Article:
Rooftop Terrace
Common area that may be used by tenants for lunch, breaks, receptions or meetings.

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S
Sale Leaseback
The sale of a property by its owner to another party and the subsequent leasing back of the property by the seller. A tactic that allows a property owner to convert his properly ownership (equity) into cash while still occupying the property. Seller (now Tenant) lease term must be two or more years.
 
SCIF
(Secured Compartmental Information Facility or Sensitive Compartmented Information Facility) Highly secure space containing such features as soundproofing, no windows, special hatches instead of doors, etc. Required by firms that deal in sensitive industries such as defense contractors or law firms, and especially government entities, i.e., FBI, CIA, NSA, and DHS. These facilities must meet official government requirements for a secure area where classified information is handled.
 
Secondary Contact
The second highest-ranking officer for the tenant or the highest-ranking officer on a national level.
 
Service
A secondary type of industrial building where trucks, forklifts, or other types of vehicles are serviced or maintained.
 
Services
Double Net: Lessee pays for two of the building expenses; the landlord and lessee determine these.

Full Service: A rental rate that includes normal building standard services as provided by the landlord within a base year rental.

Industrial Gross: A type of Modified Gross lease where the tenant pays one or more of the expenses in addition to the rent. Exact details must be confirmed for each lease.

Modified Gross: Modified Gross is a general type of lease rate where typically the tenant will be responsible for their proportional share of one or more of the expenses. The Lessor (landlord) will pay the remaining expenses. For example: Plus Electric means the tenant pays rent plus their own electric expense, or Plus Janitorial means the tenant pays the rent plus their own janitorial expense. Both of these are types of Modified Gross Leases, which may vary from tenant to tenant.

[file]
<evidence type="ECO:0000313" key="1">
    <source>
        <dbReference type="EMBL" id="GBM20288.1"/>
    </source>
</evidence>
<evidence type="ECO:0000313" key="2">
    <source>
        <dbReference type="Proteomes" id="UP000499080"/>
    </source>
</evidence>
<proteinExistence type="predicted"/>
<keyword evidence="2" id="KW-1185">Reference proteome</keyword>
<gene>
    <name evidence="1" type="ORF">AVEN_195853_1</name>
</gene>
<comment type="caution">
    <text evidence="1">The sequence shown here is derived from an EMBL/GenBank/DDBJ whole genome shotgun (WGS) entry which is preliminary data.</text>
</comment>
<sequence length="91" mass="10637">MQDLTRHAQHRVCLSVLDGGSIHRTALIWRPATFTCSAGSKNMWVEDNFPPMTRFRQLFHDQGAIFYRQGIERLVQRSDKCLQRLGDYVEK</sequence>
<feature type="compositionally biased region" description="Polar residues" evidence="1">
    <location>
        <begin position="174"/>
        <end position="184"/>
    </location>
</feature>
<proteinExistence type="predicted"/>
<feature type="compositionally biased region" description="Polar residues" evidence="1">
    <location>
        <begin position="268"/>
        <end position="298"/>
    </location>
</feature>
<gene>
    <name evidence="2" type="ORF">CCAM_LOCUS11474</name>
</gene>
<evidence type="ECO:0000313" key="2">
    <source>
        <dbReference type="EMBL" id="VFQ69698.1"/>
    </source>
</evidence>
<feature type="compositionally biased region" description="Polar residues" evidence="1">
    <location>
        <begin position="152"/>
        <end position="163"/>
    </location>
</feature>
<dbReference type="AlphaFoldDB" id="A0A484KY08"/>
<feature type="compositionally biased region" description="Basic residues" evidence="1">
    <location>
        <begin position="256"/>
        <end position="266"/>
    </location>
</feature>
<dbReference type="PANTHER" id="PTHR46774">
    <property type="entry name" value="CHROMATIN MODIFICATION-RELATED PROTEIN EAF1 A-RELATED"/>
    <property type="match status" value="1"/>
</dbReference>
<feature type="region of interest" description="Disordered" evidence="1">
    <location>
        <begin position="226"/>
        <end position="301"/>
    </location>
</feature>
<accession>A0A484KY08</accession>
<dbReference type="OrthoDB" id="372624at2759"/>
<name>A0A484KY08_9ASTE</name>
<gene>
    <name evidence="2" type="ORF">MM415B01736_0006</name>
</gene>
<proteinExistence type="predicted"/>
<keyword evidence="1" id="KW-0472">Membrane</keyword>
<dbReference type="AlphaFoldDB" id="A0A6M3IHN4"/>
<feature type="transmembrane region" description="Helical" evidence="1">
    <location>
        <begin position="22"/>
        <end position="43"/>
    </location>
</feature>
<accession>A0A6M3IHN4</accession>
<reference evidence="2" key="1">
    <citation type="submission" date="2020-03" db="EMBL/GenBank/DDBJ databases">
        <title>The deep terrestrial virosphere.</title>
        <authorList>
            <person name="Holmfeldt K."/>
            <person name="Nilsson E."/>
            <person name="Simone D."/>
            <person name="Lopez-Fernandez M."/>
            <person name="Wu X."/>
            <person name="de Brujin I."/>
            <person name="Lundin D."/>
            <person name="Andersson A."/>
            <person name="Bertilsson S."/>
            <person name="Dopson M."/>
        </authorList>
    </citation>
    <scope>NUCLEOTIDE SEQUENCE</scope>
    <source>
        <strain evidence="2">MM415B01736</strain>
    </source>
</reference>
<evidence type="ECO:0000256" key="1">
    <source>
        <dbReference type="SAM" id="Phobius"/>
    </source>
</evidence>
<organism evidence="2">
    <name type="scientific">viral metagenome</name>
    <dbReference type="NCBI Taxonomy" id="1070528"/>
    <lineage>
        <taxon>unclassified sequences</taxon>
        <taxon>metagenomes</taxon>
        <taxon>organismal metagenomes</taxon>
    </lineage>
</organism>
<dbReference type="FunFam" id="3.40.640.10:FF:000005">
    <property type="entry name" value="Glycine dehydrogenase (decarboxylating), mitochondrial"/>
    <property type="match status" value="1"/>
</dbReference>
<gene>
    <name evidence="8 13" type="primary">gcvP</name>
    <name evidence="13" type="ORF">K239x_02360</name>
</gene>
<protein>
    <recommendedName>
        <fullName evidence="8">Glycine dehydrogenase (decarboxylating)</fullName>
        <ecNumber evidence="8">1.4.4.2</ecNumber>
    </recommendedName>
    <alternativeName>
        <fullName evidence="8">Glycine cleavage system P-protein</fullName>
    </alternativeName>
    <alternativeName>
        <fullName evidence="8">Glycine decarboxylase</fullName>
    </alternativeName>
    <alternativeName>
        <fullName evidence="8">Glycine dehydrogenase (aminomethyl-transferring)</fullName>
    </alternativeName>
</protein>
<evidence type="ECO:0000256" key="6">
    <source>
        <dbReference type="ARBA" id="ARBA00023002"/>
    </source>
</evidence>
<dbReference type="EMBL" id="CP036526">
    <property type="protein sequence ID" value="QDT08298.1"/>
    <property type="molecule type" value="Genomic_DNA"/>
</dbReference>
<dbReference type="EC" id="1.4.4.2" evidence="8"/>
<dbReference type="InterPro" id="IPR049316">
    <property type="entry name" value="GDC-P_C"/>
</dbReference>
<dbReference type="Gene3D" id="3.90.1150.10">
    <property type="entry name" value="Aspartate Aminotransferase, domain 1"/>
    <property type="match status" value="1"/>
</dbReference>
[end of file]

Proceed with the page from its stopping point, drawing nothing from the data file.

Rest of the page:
Negotiable: Used when the leasing contact does not provide the service type.

Plus All Utilities: A type of Modified Gross Lease where the tenant is responsible for their proportional share of utilities in addition to the rent.

Plus Cleaning: A type of Modified Gross Lease where the tenant is responsible for their proportional share of cleaning in addition to the rent.

Plus Electric: A type of Modified Gross Lease where the tenant is responsible for their proportional share of the electrical cost in addition to the rent.

Plus Electric & Cleaning: A type of Modified Gross Lease where the tenant is responsible for their proportional share of the electrical and cleaning cost in addition to the rent.

Plus Utilities and Char.: A type of Modified Gross Lease where the tenant is responsible for their proportional share of the utilities and cleaning cost in addition to the rent.

TBD: To be determined; used for buildings for which no services are known because the buildings are not yet built.

Tenant Electric: Lessor pays for all services and Lessee is responsible for their usage of lights and electrical outlets in the space they occupy.

Triple Net (NNN): A lease in which the tenant is responsible for all expenses associated with their proportional share of occupancy of the building.
 
SF Occupied
The total square feet occupied by the tenant.
 
SF Transaction
Each time a tenant changes the amount of space they occupy, it is called a "transaction" in CoStar Tenant. SF Transaction is the square footage involved in the change. For example, if a tenant's original lease is for 10,000 square feet, the SF Transaction is 10,000 and the square footage actually occupied by the tenant (SF Occupied) is 10,000 square feet; if, at a later point in time, they expand by 3,000 square feet to now occupy a total of 13,000 square feet, the SF Transaction for this change will show 3,000 and the SF Occupied will show 13,000.
 
SF/Employee
The average number of square feet per employee based on the total square feet occupied divided by the number of employees at this location. This does not apply to tenants in industrial buildings.
 
Shallow Bay Industrial
A type of medium sized Industrial distribution or manufacturing facility where the bay depth is typically between 120' and 200'. Clear height is generally between 18' and 24' and office area varies.
 
Shell Condition
A new building delivered to the market without tenant improvements. There are many different types of "shell" definitions depending on the particular market, i.e., warm shell, cold shell, etc.
 
Shopping Center